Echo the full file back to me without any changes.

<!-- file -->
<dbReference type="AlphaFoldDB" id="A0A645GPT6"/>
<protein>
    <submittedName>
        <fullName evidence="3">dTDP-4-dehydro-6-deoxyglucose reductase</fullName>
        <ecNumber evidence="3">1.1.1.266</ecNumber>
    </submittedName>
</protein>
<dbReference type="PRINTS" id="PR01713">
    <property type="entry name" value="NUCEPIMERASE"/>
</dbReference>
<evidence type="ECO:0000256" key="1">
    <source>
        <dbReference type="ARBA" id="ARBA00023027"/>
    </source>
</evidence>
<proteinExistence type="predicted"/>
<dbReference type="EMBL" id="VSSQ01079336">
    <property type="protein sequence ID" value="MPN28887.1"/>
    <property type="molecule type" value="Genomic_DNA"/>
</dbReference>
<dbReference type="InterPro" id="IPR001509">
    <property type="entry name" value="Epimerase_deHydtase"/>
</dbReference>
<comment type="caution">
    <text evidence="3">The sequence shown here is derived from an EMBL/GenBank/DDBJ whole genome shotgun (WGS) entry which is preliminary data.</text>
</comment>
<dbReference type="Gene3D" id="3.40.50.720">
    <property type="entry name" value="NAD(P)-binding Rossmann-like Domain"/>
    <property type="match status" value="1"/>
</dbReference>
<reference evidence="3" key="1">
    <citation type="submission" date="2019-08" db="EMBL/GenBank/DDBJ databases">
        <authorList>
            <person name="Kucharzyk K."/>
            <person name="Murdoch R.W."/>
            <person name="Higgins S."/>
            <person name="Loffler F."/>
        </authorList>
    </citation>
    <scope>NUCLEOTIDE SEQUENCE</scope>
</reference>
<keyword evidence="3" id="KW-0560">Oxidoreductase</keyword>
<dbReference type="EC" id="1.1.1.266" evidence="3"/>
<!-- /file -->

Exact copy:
<dbReference type="AlphaFoldDB" id="A0A645GPT6"/>
<protein>
    <submittedName>
        <fullName evidence="3">dTDP-4-dehydro-6-deoxyglucose reductase</fullName>
        <ecNumber evidence="3">1.1.1.266</ecNumber>
    </submittedName>
</protein>
<dbReference type="PRINTS" id="PR01713">
    <property type="entry name" value="NUCEPIMERASE"/>
</dbReference>
<evidence type="ECO:0000256" key="1">
    <source>
        <dbReference type="ARBA" id="ARBA00023027"/>
    </source>
</evidence>
<proteinExistence type="predicted"/>
<dbReference type="EMBL" id="VSSQ01079336">
    <property type="protein sequence ID" value="MPN28887.1"/>
    <property type="molecule type" value="Genomic_DNA"/>
</dbReference>
<dbReference type="InterPro" id="IPR001509">
    <property type="entry name" value="Epimerase_deHydtase"/>
</dbReference>
<comment type="caution">
    <text evidence="3">The sequence shown here is derived from an EMBL/GenBank/DDBJ whole genome shotgun (WGS) entry which is preliminary data.</text>
</comment>
<dbReference type="Gene3D" id="3.40.50.720">
    <property type="entry name" value="NAD(P)-binding Rossmann-like Domain"/>
    <property type="match status" value="1"/>
</dbReference>
<reference evidence="3" key="1">
    <citation type="submission" date="2019-08" db="EMBL/GenBank/DDBJ databases">
        <authorList>
            <person name="Kucharzyk K."/>
            <person name="Murdoch R.W."/>
            <person name="Higgins S."/>
            <person name="Loffler F."/>
        </authorList>
    </citation>
    <scope>NUCLEOTIDE SEQUENCE</scope>
</reference>
<keyword evidence="3" id="KW-0560">Oxidoreductase</keyword>
<dbReference type="EC" id="1.1.1.266" evidence="3"/>